Confessions of an Amateur Sportswriter and a Life Less Ordinary

Kara MartinSenior Analyst IJune 2, 2010

Although I have a rough idea, I can’t tell you exactly when Bleacher Report was established, but I can tell you when I established myself as a writer on the site. Sept. 10, 2008, just three days after attending the fall race in Richmond.

Until that point in life, “Sportswriter” had never appeared on my resume. I was a total amateur with a passion for NASCAR who took a leap of faith and put my words out there for all to see.

Surprisingly, I was welcomed with open arms and in turn, my odyssey began. In under a month, I was awarded my first article of the day.

It was sweet serendipity, who knew that I would actually have a knack for this writing thing?

Fast forward some 21 months and I have finally reached a tiny milestone, my 100th article. Yes, I know the counter shows 101, I’ll address that in a moment.

I am by all accounts a lazy writer. If writing was a full time occupation, you can bet that it would be my No. 1 focus; but this is just one of the factors that makes up my existence, and life doesn’t pause for writers like us.

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My life is a constant whirlwind. I have a demanding full-time job that requires me to be on my A-game at all times and at the end of the day, can leave me physically and emotionally drained.

My personal life is just as chaotic. During my time at Bleacher Report, I've packed up my belongings and moved three times, gone without Internet access, overcome accidents and illness, dealt with the craziest of roommates and other vile situations, found myself broken-hearted, and somehow through it all found the love of my life.

Bleacher Report introduced me to a life less ordinary by trusting in me to represent their brand as a member of the media by sending me to report from the infield at my home track, Richmond International Raceway, three times. It is an experience that I cherish and take very seriously.

As a fan, I had sat in the stands at Richmond countless times on the outside looking in, wondering just what it would be like to be Marty Smith for a day.

Having been given the chance, I now recognize that there are very few things more awe inspiring than having the opportunity to stand mere feet from a pit stall during a 13-second pit stop or standing on the Chase stage on a hot September night with a borrowed camera in hand, snapping photos of our modern day heroes.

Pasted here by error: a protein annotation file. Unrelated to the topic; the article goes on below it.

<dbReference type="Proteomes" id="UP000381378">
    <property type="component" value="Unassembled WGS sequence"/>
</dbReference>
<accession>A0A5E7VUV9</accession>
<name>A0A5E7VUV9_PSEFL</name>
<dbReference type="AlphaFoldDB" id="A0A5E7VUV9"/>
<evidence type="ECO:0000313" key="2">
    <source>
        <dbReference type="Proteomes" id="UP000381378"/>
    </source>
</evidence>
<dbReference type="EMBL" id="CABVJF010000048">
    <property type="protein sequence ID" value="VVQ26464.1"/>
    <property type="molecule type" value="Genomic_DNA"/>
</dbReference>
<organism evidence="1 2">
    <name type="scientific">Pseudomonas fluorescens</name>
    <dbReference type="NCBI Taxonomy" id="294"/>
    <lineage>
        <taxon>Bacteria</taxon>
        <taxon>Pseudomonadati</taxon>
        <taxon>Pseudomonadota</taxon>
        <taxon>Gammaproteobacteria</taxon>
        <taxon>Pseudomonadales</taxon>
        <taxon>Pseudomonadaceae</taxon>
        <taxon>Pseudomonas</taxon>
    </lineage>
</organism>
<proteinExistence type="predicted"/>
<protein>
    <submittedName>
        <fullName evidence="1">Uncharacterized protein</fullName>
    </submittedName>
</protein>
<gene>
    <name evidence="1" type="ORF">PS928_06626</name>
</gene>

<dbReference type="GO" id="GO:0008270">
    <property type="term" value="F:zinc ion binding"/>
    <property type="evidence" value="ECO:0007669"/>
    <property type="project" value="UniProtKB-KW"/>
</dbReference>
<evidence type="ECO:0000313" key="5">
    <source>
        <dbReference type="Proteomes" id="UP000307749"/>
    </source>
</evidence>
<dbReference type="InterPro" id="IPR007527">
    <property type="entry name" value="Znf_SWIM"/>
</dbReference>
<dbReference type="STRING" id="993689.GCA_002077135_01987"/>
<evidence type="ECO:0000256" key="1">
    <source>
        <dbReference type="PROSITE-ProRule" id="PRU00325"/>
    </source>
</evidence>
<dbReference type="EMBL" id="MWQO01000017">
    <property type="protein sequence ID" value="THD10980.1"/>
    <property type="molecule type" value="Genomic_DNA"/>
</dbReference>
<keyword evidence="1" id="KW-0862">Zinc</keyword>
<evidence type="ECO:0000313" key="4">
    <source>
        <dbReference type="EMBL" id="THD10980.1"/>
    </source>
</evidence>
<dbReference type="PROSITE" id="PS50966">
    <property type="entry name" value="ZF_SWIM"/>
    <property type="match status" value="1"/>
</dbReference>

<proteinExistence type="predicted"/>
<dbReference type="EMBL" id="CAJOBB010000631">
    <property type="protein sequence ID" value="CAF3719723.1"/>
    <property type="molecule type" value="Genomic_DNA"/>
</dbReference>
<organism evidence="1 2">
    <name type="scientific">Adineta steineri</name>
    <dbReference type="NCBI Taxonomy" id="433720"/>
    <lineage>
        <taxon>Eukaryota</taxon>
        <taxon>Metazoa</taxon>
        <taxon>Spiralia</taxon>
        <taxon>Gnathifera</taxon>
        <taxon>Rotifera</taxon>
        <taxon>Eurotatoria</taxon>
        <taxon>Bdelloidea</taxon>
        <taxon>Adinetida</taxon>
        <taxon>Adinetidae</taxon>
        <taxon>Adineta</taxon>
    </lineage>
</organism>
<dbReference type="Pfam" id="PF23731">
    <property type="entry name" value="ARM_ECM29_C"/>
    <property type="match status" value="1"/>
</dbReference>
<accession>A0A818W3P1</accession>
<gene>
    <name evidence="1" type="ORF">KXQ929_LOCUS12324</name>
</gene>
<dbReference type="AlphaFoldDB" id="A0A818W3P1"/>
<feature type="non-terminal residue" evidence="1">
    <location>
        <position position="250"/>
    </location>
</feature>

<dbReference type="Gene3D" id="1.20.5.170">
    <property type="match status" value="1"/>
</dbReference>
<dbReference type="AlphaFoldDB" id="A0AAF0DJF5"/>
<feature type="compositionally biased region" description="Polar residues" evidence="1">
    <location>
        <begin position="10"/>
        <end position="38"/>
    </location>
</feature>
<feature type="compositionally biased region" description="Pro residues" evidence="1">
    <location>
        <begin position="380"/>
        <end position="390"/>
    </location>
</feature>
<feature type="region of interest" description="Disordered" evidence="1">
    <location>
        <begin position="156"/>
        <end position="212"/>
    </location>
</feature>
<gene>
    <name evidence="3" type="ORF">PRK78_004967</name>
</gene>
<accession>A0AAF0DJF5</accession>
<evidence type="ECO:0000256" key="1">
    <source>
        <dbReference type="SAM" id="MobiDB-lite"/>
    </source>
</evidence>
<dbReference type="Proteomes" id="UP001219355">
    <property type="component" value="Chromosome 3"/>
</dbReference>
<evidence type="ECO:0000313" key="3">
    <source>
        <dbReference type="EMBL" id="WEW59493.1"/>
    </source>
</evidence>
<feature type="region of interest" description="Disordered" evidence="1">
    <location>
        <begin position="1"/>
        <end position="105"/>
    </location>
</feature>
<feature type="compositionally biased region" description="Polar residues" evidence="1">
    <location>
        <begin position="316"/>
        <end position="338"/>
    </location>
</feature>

Never in a million years would I have imagined that I’d be stopped by an official and asked if I was “hot?”

Had I been questioned about this a year ago I would have thought it was a bad pick-up line, but in the world of NASCAR, I now know that “hot” means all access and with a turn of my lanyard, I was able to reply, “Well, yes, thank you, I am indeed hot!”

Bleacher Report challenged me to become a better writer and believed in my words enough to syndicate my work and make me a featured columnist.

I’ve learned new ways of expressing myself and a few valuable lessons along the way; one being the art of dancing on the edge of plagiarism.

My original 100th article was deleted recently for that very reason. In an effort to publish a piece of breaking news that was sent directly to me to report on, I took the easy way out and copied and pasted a press release.

Despite the fact that I was given permission to do so by a sports marketing firm and cited my sources, the words were not my own and my article was flagged for being “non-original” content.

I am not above the law; I violated a rule and in turn was justly reprimanded.

Turns out that underneath this superhero cape that I wear proudly, I am truly human after all.

Mistakes made and lesson learned.

I will approach my next 100 with eyes wide open and in the same humorous skin that I am so very comfortable.

Many thanks to Bleacher Report, my readers, editors and fellow writers for accepting me just as I am, for the praise when it is deserved, and for the occasional kick in the pants as needed.

Without you, there would be no me. I am so very grateful for the experience thus far and for the great adventures that are sure to come. 

Photo and "reserved" notice courtesy of David Yeazell

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